Connectivity: The Value of Integrated Solutions and their Impact on Patient Care

Perry Flowers, Vice President, Medical Affairs, Enterprise Medication Management at BD, discusses the need for connected solution models when a single-platform is not enough.

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Perry Flowers, Vice President, Medical Affairs, Enterprise Medication Management at BD

Perry Flowers is Vice President of Medical Affairs, Enterprise Medication Management at BD.  With more than 27 years in pharmacy and leadership experience, he joined the company in 2018 to advance BD’s mission to transform medication management in meaningful ways.

What is the medication management process and how should CIOs approach it?

The medication management process is the full end-to-end life of a medication, starting with procurement and concluding with the administration to a patient in a care space. The intermediate steps along this process are medication storage and preparation occurring within pharmacy areas and then medication distribution to patient care spaces. Historically, these process segments have been addressed by various technologies requiring any number of interfaces that increase an organization’s IT footprint in additional support and maintenance. I believe that CIOs should establish a set of requirements regarding the management process that focuses on meeting patient care quality and safety concerns. For example, by reducing the various number of interfaces and ensuring the integrity of a complete clinical database, the organization might be able to reduce costs and its IT footprint in addition to more effectively meet cybersecurity standards.

When it comes to medical management, how should we evaluate a connected solution model compared to a single-platform model?

While the headlines have tended toward a single platform model in the last several years, many high-risk health processes, like medical management, continue to demand an increased level of examination in both regulatory scrutiny and accreditation risks. This is where a connected model can address what a single platform struggles to do: absorb all the process segments within a high-risk process and integrate these steps into a single stream to ensure better patient care. For example, a single-platform model like the EMR cannot meet the necessary documentation in the preparation of medications and of controlled substances handling. We have found that to meet the increased scrutiny and risk around medication, management can only be achieved through a connected process model.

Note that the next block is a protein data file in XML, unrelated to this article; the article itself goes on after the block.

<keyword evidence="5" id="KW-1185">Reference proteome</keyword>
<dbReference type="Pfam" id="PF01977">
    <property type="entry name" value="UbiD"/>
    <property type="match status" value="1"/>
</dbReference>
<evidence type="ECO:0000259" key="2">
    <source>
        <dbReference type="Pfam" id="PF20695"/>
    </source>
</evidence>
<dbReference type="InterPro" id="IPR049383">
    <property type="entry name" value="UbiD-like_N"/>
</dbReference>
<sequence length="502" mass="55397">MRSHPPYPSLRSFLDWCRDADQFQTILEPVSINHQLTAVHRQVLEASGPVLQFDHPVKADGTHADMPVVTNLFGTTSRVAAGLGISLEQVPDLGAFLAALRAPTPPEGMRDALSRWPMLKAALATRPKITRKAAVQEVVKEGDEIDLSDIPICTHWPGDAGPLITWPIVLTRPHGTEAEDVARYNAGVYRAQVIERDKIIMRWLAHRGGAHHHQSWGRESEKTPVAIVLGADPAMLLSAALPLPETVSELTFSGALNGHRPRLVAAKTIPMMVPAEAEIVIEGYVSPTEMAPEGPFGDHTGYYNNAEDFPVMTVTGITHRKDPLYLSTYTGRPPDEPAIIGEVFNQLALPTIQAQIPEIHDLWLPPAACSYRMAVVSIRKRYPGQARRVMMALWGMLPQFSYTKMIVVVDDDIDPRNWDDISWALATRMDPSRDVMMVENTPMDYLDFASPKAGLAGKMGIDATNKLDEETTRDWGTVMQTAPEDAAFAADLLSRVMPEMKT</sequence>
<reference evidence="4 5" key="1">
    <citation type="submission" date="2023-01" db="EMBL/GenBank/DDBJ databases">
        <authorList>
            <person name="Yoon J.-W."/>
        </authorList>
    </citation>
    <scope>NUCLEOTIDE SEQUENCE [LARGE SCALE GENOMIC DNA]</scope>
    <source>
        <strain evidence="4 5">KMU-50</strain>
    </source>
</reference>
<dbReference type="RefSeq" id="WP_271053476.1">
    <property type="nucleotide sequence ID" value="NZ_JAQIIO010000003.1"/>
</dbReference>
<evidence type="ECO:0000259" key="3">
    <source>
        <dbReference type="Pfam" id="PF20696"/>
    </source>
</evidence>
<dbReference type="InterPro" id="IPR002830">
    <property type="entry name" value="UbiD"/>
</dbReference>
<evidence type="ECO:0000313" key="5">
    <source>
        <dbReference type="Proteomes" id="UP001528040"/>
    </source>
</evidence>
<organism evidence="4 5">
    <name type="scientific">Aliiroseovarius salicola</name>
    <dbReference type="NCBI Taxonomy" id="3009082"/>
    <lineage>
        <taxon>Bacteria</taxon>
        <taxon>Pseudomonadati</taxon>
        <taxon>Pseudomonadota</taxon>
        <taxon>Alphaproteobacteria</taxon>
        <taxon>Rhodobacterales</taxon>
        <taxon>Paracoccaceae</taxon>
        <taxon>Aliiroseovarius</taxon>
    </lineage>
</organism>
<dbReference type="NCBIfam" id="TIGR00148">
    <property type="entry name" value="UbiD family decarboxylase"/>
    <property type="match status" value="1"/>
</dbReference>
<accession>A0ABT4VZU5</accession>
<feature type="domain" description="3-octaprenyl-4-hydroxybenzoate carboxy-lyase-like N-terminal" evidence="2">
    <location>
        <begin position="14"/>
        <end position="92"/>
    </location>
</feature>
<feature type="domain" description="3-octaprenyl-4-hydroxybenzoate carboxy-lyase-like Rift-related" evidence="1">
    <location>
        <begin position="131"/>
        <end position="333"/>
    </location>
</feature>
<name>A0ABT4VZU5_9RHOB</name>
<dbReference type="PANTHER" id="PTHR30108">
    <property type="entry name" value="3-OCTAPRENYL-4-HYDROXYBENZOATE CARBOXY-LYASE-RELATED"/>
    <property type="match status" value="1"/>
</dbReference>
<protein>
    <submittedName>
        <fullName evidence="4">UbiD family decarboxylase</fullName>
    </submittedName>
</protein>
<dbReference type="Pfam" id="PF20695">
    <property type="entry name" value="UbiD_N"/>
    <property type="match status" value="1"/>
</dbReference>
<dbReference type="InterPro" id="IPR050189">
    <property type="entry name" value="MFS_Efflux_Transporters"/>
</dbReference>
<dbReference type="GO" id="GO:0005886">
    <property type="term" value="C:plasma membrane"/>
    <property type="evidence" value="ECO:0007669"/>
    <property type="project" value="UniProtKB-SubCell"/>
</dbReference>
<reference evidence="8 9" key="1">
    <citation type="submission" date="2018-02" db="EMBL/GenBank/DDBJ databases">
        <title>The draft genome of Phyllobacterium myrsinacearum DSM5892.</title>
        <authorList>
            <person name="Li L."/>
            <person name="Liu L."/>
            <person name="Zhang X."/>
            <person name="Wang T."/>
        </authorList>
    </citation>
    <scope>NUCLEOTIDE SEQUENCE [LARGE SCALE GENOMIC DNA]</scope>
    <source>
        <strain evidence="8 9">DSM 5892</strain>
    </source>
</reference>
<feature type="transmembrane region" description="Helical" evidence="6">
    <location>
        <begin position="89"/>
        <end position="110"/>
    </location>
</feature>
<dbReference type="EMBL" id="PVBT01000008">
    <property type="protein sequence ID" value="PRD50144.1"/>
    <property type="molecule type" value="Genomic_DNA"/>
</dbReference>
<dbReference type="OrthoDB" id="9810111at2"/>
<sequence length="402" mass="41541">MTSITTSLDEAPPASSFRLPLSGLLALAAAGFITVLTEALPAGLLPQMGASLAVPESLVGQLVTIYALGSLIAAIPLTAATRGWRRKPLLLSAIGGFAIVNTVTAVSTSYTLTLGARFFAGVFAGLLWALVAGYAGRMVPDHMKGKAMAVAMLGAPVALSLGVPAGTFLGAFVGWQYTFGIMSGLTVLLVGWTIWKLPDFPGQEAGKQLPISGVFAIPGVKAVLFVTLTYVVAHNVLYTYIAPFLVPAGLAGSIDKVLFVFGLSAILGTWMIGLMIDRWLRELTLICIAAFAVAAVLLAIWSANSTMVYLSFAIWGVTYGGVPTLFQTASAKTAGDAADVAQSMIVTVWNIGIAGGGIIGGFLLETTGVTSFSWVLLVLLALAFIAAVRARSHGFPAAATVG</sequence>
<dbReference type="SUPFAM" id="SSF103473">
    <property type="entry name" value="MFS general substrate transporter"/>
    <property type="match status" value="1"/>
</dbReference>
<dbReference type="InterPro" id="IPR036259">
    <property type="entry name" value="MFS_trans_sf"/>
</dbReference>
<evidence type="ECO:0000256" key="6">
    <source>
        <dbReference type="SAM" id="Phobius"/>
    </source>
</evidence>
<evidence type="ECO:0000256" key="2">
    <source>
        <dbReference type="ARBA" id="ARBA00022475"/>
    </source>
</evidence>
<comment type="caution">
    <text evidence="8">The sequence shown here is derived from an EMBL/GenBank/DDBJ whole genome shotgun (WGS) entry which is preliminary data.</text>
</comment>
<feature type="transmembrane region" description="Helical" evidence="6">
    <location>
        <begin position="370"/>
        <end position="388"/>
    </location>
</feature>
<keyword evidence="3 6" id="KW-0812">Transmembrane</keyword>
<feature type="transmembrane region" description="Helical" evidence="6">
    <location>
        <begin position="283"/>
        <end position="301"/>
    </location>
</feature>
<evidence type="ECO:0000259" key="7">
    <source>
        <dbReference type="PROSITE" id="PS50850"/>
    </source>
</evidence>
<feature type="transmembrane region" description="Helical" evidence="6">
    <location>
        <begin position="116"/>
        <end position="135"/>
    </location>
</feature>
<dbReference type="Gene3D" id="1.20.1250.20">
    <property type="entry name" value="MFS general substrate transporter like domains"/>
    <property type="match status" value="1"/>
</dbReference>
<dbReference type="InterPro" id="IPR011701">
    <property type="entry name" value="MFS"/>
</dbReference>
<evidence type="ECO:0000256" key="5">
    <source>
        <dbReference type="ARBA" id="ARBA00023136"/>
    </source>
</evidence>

My organization has made a considerable investment with an EMR vendor. Can other vendors co-exist with an integrated, end-to-end approach?

Yes. I believe organizations and their EMR vendors should recognize the utility of co-existing with an integrated approach. Together, these two models can strategically lessen the technology infrastructure burden of an organization by reducing, removing or consolidating servers and interfaces. To support this, a strict evaluation of the medication management process would produce a deliberate design to connect all parts of the medication management process from procurement to point-of-care administration. To meet the requirements for highest quality control, organizations should establish a co-existence framework where their EMR platform remains the foundational base upon which a connected management model can run quality controls, and enhance their clinical databases and operational analytics. Organizations might also consider that the specialized capabilities of an integrated model can help them meet the increased demand for regulatory and accreditation bodies, enhancing the considerable investment they made with their existing infrastructure.

What are a few examples of the quality and patient safety issues related to the medication management process?

The medication management process continues to be held to higher standards amidst a handful of serious and tragic medication-related misadventures dating back to the Institute of Medicine (IOM) report “Preventing Medication Errors” published in 2007 as part of their Quality Chasm series. This report identified medications as an important contributor to patient harm. Some of the most startling examples of safety issues cited were when concentrated medications were incorrectly administered to newborn babies and when adult medications were administered through an incorrect route. More than a decade later, we’re still struggling with many of these same issues and we continue to see examples too close to the reality of that 2007 report. The transition to the EMR platforms was an important first phase in improving patient care and safety, but now we need connected solutions like medical management for those processes segments that pose high-risk safety concerns.

Why BD?

When we consider the hundreds of thousands of medications making their way through a single hospital or health system each day, it’s no wonder that medication errors and inefficiencies, as mentioned above, arise. At BD, we are committed to simplifying the management process to break the cycle of medication error and offer safe, quality patient care. Our integrated platforms and point-of-care technologies aim to reduce inefficiencies in the medication-use process (from pharmacy to the patient’s bedside) and improve safety across the continuum of care.